Thursday, October 31, 2013

Corn in the backyard 2013, weeks 19, 21, 22, and harvest!

Our final installment of corn watching this year includes this exciting progression of drying leading to a successful harvest.  Farmer Wagenbach waited longer to harvest this year than I expected, but reported the corn measured 16% moisture content coming out of the field, so I think his timing was spot on.

September 29

October 13

October 20

The following close up photos of the ears shows significant drying in the last four weeks, along with some leaf bending, but no apparent ear dropping in these photos.

September 29

October 13

October 20

Harvest was completed in a few hours on October 21, and by the following Sunday our view out the back was changed to what you see below.

October 27

Finally, here's a short video of Farmer Wagenbach making a turn behind our house with a full hopper of corn in the combine that eventually starts being transferred to the wagon beside him toward the end of the video. This harvest was the best he's achieved in this field, and despite the dry weather in the middle of the summer, God blessed him with 230 bushels per acre!  We'll see you again next spring!

Sunday, October 27, 2013

Colonial Williamsburg in October -- Day 1

If you've read our previous posts about Colonial Williamsburg, you already know we like to visit in the spring, and you already know we like to enjoy the sites and people of CW in the company of good friends. Although it isn't spring, we were confident October would still be pleasant, and this time half of the Agnew family agreed to join us for a three-and-a-half-day tour of the town.

This photo of four lovely young ladies is out of order with the chronological progression of our day, but it gives you a good introduction to the younger generation of our group. You might recognize the setting as the garden behind the Wythe House.

We arrived on a Tuesday near lunchtime and after completing a few stops outside of CW, we purchased passes and concert tickets for later in the week, and had time for a stroll on Duke of Gloucester Street in our "modern" attire. Wednesday was our first full day in costume, and we started the day in the Palace gardens followed by a tour of the house. This attractive desk in the receiving area just inside the entrance makes one want to pen a letter. As I enlarged the photo above to examine the document most prominent, I could almost read enough to understand its purpose -- almost. If it's sitting out again the next time I'm in the Palace, I'll have to zoom in as close as possible to get a better shot. A railing prevents one from access to all corners of the room, but I think I can improve on this picture.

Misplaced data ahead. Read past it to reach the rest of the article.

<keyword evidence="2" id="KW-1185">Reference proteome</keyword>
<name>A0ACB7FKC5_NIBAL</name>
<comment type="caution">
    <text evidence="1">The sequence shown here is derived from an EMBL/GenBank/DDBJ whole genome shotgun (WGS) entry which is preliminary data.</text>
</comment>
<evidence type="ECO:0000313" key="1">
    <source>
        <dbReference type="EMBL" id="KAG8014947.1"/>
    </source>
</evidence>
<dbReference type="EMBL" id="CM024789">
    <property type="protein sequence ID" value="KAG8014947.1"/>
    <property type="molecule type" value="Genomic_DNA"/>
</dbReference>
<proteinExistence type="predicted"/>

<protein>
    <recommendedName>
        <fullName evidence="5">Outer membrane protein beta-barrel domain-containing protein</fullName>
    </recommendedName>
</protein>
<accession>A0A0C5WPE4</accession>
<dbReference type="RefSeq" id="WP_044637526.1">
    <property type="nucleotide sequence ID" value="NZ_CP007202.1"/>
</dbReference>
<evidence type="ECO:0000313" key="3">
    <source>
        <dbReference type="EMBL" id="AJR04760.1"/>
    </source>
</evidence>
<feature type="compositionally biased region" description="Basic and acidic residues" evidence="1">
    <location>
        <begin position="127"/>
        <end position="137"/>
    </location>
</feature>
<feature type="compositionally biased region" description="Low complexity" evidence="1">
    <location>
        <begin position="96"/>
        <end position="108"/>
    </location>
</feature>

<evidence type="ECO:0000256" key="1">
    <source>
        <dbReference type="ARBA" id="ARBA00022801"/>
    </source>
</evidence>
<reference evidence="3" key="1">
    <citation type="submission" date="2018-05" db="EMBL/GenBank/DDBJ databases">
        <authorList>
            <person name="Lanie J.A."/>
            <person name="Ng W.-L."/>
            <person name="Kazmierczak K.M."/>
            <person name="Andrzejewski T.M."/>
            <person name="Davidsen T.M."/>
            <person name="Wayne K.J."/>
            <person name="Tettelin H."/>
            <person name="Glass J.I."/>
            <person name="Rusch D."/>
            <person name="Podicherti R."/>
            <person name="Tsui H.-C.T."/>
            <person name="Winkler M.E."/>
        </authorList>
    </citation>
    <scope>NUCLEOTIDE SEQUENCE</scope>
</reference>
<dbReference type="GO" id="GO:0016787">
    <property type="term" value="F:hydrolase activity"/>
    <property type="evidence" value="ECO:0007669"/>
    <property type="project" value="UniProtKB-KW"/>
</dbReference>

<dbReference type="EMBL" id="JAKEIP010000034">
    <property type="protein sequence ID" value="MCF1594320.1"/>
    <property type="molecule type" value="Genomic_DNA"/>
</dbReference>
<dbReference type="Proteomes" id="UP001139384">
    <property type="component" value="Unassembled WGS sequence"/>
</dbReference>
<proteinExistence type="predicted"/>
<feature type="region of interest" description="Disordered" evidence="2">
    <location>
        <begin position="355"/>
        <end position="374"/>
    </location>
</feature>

This room in the Palace is just outside the ballroom and is the perfect place to address any deficiencies in one's wig before making your appearance for the evening. I'd never paid much attention to this room in the past, but I'll have to watch for changes in the items on display here in the future.

This small building attached to the Robert Carter House by this covered walkway is the McKenzie Apothecary.  The railing design is eye-catching and yet looks fairly easy to duplicate. Combine that with the dormer on the front of the roof, the external chimney, the short staircase rising to the walkway, the multiple rooflines, the brick foundation for the walkway, and several other features you can't see in this view, and you've got a very special little structure.

This basket weaver was hard at work behind the Wythe House gardens producing sturdy and functional white oak baskets of all sizes. The scraps on the ground indicate there is sometimes a good bit of waste in the process of preparing a piece of wood for use in a basket.

Although it was the beginning of October, the weather was warm and dry, and the Wythe House gardens hadn't given up for the winter yet.

Our day included a visit with Michael in the Millinery where he was as happy as always to show us his recent projects. The white riding habit in the foreground with the blue waistcoat was constructed with a familiar tailor's style, while the red and green coat just in front of him is constructed with features more familiar to a mantua maker. I was impressed with the striped velvet under the white coat, and could imagine myself in a suit made from that fabric.

A visit to the silversmith is always interesting, although this apprentice was busy enough with other questions that I didn't have opportunity to ask my own.  Maybe next time.

We were happy to join the Agnew ladies on their inaugural visit to R. Charleton's Coffehouse.  Unfortunately, the cups are always too small and the time allowed too short.  I guess that means one simply needs to come back frequently.

We also stopped to see how construction of George Washington's tent was progressing (more on this project in a future post), and found Mark Hutter, the head tailor, taking a break outside the building.  This was one of the few times we've seen Mr. Hutter attired in something other than 18th century clothing, and he was kind enough to entertain our questions and share stories with us.  The tent project has been consuming most of his time for months, and he expects to have it completed by the middle of November.

Our evening ended with a Williamsburg dessert tradition: "Death by Chocolate" from The Trellis Restaurant. After introducing the Agnew ladies to this delight, they agreed that it was worthy of repeating.